THE HOARSE WHISPERER By Jenny Ortuoste for Manila Standard-Today, 31 December 2008, Wednesday
Racing Year in Review
The year 2008 saw many significant occurrences in the world of Philippine horseracing, sports-wise and business-wise. Here’s a rundown of some that stood out:
- Early January – After a united multi-sectoral industry clamor which led to a four-day racing holiday, the unpopular sitting Philippine Racing Commission chairman was removed by Malacañang Palace. He was replaced by racing insider lawyer Jose Ferdinand M. Rojas II. A former horseowner and breeder, he is deemed very knowledgeable on industry issues and culture, as well as more approachable and diplomatic.
- June – Go Army (Mr. Sutter – J’Approve) begins his 2YO campaign, winning stakes race after stakes race in an undefeated streak, and graduating the year as juvenile valedictorian.
- August – the Philippine College of Equine Practitioners holds its seventh scientific convention, attesting to the country’s growing expertise in this highly-specialized field.
- September – Keeneland Association Inc.’s (USA) Chauncey Morris and Geoffrey Russell, and Magic Millions’ (Australia) David Chester sponsor eponymous stakes races and fly to Manila to personally hand out trophies, showing these thoroughbred auctioneers’ support for Philippine breeding and racing.
- 7YO racemare La Tienne, an Australian import (Belong To Me – Tierani) proves “age does not matter” by winning the Philracom Peridot I and Peridot II stakes back-to-back. Moreover, she did so by rallying from last place in the field. This was a comeback feat that boggled the minds of racing fans.
- October, November, December – despite the challenges of the global recession, horseowners’ organizations Klub Don Juan de Manila, Metropolitan Association of Race Horse Owners, and Philippine Thoroughbred Owners’ and Breeders’ Organization manage to hold their annual racing festivals, complete with prize money, trophies, and pretty muses.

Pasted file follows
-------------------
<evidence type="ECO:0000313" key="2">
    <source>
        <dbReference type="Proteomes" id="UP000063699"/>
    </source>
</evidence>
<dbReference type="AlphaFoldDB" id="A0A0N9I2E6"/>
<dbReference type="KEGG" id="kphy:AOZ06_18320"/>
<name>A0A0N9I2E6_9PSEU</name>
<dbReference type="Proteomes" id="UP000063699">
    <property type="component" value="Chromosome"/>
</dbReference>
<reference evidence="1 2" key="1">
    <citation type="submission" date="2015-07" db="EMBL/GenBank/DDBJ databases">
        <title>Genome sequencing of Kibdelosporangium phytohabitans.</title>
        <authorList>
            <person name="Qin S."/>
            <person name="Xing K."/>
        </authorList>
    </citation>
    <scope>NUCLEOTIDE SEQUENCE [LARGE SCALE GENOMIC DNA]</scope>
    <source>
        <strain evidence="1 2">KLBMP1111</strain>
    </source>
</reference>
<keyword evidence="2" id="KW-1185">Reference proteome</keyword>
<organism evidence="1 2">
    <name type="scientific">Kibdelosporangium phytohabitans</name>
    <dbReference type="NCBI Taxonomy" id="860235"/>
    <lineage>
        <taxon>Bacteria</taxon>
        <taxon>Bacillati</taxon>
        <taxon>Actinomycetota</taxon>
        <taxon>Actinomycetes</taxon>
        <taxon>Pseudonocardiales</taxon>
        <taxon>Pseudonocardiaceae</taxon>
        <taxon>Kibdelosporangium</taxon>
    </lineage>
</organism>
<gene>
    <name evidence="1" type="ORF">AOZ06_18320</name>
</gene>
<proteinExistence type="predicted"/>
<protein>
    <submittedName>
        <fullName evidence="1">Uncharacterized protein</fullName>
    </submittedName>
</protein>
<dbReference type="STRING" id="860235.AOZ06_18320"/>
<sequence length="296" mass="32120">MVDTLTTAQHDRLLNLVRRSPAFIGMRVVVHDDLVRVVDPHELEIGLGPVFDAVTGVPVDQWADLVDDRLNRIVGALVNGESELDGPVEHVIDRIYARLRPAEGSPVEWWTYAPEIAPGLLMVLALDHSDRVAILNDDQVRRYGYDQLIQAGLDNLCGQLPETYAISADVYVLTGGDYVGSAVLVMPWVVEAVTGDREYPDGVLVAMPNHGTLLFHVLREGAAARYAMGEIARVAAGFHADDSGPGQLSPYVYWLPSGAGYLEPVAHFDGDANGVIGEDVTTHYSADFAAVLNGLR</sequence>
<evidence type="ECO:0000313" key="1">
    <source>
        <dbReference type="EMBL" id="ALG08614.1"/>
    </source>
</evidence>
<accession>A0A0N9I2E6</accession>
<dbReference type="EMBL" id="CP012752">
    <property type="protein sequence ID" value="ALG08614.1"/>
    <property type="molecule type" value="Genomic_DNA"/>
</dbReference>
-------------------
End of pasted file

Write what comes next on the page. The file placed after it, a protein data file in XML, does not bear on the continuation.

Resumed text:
- November 23 and December 7 – another comebacking track star, 3YO island-born colt Ibarra (Yonaguska-Fire Down Under), owned by Mandaluyong mayor Benhur C. Abalos, wins the Philracom Amb. Eduardo Cojuangco Jr. Cup and the PCSO Presidential Gold Cup, both arduous 2,050-meter ordeals, in frisky wire-to-wire style.
- May – MJC’s unresolved dispute with its totalizator service provider led to the cancellation of their raceweek at San Lazaro Leisure Park as they struggled to cope with the challenge of damage control and setting up their own in-house tote system.
- The Shining Fame Case (May) and Diamond Magic Case (August) – long stories of Manila Jockey Club racing steward decisions gone awry.
- August – cable television’s Makisig Network gives a month’s notice of its pull-out from the race coverage at SLLP after just a year despite a three-year contract, giving MJC another headache in setting up its own broadcast team.
- MJC tellers threaten to strike, exposing complaints on pay cuts and a proposed redundancy scheme.
- November - MJC shuts down its outer track for maintenance after complaints lodged by jockeys, trainers, and horseowners, resulting in the elimination of 1600-meter races from the card until the rehabilitation work is completed.
- March – MJC experiments with a seven-day racing schedule for three months. In May, Philracom declines to renew their application to extend the experiment.
- September – MJC tries a five-day racing schedule, dropping Thursdays, which continues to the present.
- Philracom commissions ska group Bandoska to compose a jingle, “Larga Na!”, to use in a cable television commercial to promote racing – the first time such a marketing effort has been done in this traditionally conservative milieu.
- December 21 – Philippine Racing Club holds its last racing day at its historic Makati facility, and prepares to transfer operations to its new and bigger location at Trece Martirez, Cavite, not, however, without drawing the ire of some horseowners and other industry members who deplore the lack of a “transition period”.
To sum up: MJC had a tough year, but they weathered their crises well, managing to stay afloat in a maelstrom of formidable challenges. PRC faced fewer operational challenges at their Makati track, yet must cope with the problems of transferring to their new site in Cavite. The first race there is set for January 6.
Philippine-bred horses continue to shine as breeders, horseowners, trainers, and jockeys seek excellence in their sport. While gross sales took a dip, compared to previous years – not unusual given the global financial crisis and similar woes faces by overseas racing clubs – the industry is still optimistic. 2009, all vow, will be better.
To all, a peaceful and prosperous New Year! ***